Clodock’s boundary is described as a ‘perambulation’ tracing a route around the estate which clearly reflects an intimate knowledge of the local area in terms of topography and place names. From the amount of detail given, and despite many lost place names, its route can be partially reconstructed as discussed here and illustrated on the attached sketch map. Previous reconstructions by Bruce Coplestone-Crow and by Lynda Rollason (whose study included fieldwork) have been an invaluable resource.


A translation of the Clodock charter from medieval Welsh was published in 1893 by JG Evans[5] and reads:


‘MERTHIR CLITAUC = CLODOCK, Her.  Its boundary is: The stone in the Weun Vraith on the Cecin, N. end of Hatteral Hill [sic[6] ] along it to the Rhiw Gwrw, to the stone on the Cecin of the Allt, along the Cecin, the ridge of the Brec. Black Mountain , upwards as far as the stones opposite to Nant Trineint, the Turnant , along it downwards as far as into the Olchon, along it, the Olchon , downwards as far as Ynys Alarun at its top end, to the Maen Tyllog to the Crug, to the other Crug, to the Monnow, across the Monnow to Aber Nant Cwm Cinreith, the Nant throughout its length as far as Mynyd Ferdun above the Allt, along Mynyd Ferdun, to the Loch of Ferdun, along the mountain to the source of the Hilin as far as the Monnow. Along the Monnow downwards as far as Aber Ffynnon Bist , along the Ffynnon Bist as far as its source. From its source to the Cecin straight upwards making for the Weun Vraith on the Cecin of the mountain, as far as the stone, where the boundary began[7] .’ [Italics in the text are as used by Evans for editorial comment.]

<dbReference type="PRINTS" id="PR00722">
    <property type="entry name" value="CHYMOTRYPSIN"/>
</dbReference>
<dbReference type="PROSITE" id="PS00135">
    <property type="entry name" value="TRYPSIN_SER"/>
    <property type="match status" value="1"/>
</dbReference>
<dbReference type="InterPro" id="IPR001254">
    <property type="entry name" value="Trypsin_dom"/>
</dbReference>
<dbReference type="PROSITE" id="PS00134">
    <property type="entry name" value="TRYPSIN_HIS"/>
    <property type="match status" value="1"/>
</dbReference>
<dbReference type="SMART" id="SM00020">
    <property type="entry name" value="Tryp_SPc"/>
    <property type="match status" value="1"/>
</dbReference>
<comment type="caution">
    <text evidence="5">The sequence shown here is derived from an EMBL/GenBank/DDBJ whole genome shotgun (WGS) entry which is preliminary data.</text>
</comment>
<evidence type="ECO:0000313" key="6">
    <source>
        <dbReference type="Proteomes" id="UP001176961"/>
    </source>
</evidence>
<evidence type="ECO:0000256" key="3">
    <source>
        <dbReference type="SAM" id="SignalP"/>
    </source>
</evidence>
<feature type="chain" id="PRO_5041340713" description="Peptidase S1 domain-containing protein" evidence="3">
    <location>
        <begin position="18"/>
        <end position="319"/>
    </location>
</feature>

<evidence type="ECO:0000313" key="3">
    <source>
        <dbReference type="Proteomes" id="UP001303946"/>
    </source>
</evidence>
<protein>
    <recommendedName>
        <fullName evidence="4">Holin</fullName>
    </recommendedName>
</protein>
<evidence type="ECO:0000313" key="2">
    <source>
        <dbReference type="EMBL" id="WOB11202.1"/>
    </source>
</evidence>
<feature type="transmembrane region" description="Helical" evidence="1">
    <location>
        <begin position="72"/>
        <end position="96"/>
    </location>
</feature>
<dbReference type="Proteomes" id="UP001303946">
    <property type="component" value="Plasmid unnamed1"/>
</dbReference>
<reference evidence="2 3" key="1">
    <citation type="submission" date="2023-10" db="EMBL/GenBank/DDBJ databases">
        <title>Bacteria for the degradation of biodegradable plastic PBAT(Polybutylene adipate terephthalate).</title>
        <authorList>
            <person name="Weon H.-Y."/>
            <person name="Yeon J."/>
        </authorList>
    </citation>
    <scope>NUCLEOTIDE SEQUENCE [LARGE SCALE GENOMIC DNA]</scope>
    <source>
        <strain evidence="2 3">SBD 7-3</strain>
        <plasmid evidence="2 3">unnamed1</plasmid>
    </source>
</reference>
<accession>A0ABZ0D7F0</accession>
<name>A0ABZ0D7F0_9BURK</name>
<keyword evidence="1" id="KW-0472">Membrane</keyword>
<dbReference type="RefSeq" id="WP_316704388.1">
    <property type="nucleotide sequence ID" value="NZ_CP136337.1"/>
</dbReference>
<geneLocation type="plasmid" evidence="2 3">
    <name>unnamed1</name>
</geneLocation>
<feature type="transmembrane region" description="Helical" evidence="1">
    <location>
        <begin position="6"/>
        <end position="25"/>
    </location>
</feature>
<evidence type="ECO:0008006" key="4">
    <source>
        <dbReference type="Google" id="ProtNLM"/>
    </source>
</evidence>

This translation forms the basis for numbered sections of the route in the reconstruction below.


[Click here to see the full map]

1. The stone in the Weun Vraith on the Cecin
The boundary description begins on the Cecin , which Evans interprets as ‘ridge’ (ie the ridge of Hatterall Hill[8] ), which in the vicinity of Clodock is at about 500m OD, rising to 530m further south.  Keith Ray notes that weun presumably stands for ‘gwaun’, plural ‘gwenydd’ meaning ‘moors, meadows’, and this would suggest a stone standing in the broadest part of the Hatterall Ridge[9] . Frank Olding has identified a series of prehistoric earthworks along the ridge of Hatterall Hill, including a cluster at or near the highest point[10] . The name Vraith , possibly derived from ‘braich’ meaning ‘promontory’ also supports a location here. Lynda Rollason begins her field investigation in this area (at SO 308259), where there is evidence of extensive quarrying, and continues northwards as indicated by the next instruction.


2. along it [the Cecin] to the Rhiw Gwrw